Best Moment:
 "Into the Estuary"

This may be the hardest part of the column to write, in large part because there's at least seven tracks that were up for consideration. While they all were plays on the same motif, they all were a fascinatingly unique take on how to build music and tension. I went with this track in large part because it doesn't sound like it should work. There's strings, wind instruments, and everything meshing together into one chaotic picture. It manages to ebb and flow with a changing tide, reflecting a discomfort and temporary peace that a story like Jaws should have. This is an incredible work that makes Williams sound like the heir apparent to Max Steiner's romanticism and Bernard Herrmann's horror simultaneously.

Did This Deserve an Oscar Nomination?:

It would almost feel like an understatement to write "Duh!" as the correct answer. What's more incredible is that this isn't John Williams' first or second Oscar nomination. It is his 11th. Very few artists could dream of getting half that amount, yet Williams was only getting started by this point. While there's plenty to love about what's come before, this is where things felt realized. Maybe it helps that the Steven Spielberg partnership has become so iconic. Even then, it's just the implicit genius in how the score builds, even the instruments chosen to create the mood. This is everything that the previous 10 nominations have been building towards, and it's exciting to see what lies ahead, especially with the next few being arguably his greatest period.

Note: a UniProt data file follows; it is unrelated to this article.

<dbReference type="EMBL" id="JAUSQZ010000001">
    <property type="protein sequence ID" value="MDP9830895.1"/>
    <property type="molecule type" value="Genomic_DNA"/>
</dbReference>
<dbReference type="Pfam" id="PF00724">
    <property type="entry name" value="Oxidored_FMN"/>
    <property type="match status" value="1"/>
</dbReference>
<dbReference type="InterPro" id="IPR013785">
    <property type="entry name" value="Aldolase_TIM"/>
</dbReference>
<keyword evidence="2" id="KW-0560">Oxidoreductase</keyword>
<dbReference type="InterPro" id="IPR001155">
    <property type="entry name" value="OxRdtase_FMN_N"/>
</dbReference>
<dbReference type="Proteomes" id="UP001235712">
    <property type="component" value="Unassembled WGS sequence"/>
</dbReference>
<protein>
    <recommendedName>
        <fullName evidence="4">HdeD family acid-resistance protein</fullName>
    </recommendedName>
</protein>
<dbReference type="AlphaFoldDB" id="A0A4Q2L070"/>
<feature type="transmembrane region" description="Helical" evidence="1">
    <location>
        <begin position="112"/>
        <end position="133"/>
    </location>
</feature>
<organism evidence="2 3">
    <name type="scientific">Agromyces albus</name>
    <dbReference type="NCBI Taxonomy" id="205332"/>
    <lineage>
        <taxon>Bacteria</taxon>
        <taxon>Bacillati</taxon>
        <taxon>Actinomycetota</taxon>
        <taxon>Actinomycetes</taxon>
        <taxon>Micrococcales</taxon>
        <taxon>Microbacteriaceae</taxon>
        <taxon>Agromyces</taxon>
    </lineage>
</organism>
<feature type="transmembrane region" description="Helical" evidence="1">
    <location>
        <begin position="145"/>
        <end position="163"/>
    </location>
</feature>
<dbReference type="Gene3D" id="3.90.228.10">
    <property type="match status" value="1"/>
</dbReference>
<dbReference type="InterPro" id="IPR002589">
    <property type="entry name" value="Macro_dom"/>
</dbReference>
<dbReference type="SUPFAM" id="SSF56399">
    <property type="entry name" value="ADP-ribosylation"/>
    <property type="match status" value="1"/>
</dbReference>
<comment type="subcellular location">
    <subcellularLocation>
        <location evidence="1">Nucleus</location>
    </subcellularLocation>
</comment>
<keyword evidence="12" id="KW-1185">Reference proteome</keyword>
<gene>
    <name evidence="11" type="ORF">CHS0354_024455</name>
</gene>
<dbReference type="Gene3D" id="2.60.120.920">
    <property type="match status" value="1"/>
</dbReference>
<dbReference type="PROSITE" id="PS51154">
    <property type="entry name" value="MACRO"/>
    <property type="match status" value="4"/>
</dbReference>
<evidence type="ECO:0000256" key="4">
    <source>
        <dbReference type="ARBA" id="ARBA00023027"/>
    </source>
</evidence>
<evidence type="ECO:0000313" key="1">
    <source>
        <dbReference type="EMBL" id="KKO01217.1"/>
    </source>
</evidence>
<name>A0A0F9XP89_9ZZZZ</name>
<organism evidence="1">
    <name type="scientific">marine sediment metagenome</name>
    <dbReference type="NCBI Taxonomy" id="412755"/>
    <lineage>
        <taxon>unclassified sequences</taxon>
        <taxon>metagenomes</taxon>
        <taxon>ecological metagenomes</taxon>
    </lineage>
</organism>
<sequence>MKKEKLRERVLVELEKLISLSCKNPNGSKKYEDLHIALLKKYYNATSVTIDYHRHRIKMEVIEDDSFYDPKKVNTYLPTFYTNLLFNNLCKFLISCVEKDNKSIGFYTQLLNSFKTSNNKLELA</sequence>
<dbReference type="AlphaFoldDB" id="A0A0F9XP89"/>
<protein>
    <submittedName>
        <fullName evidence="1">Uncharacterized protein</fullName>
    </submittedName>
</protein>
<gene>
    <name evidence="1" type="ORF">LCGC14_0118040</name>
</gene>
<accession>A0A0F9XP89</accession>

Did This Deserve an Oscar Win?

What more can be said about Jaws at this point? It's a score that offers an embarrassment of riches. It has the most iconic film score in the shortest amount of notes. It has a wonderful blend of melodies and tension. There's so much here that is brilliant. What's not to love? It's John Williams realizing what makes him work as an artist, and I think that alone should give this win some extra levity. The fact that the 2013 Oscars ceremony used the Jaws theme as play-off music should suggest just how much this score has stuck around. 

Up Next: Close Encounters of the Third Kind (1977) for Best Music, Original Score

Best Theme

A ranking of all themes composed by John Williams.

1. "Main Theme (Theme From 'Jaws')" (1975)
2. "Prologue/Tradition" - Fiddler on the Roof (1971)
3. "Main Title" - The Towering Inferno (1974)
4. "Wednesday Special (Main Theme)" - Cinderella Liberty (1973)
5. "Main Title/First Introduction/The Winton Flyer" - The Reivers (1969)
6. "River Song"- Tom Sawyer (1973)
7. "Where Did My Childhood Go?" - Goodbye, Mr. Chips (1969)
8. "Theme from 'Valley of the Dolls'"/"Theme from 'Valley of the Dolls' - Reprise" - Valley of the Dolls (1967)
9. "Opening Titles" - The Poseidon Adventure (1972)
10. "In Search of Unicorns" - Images (1972)

Best Song

A ranking of all Oscar-nominated songs composed by John Williams.

1. "Nice to Be Around" - Cinderella Liberty (1973)

Best Winner

A ranking of all winners composed by John Williams.

1. Jaws (1975) for Best Music, Original Dramatic Score
2. Fiddler on the Roof (1971) for Best Music, Scoring Adaptation and Original Song Score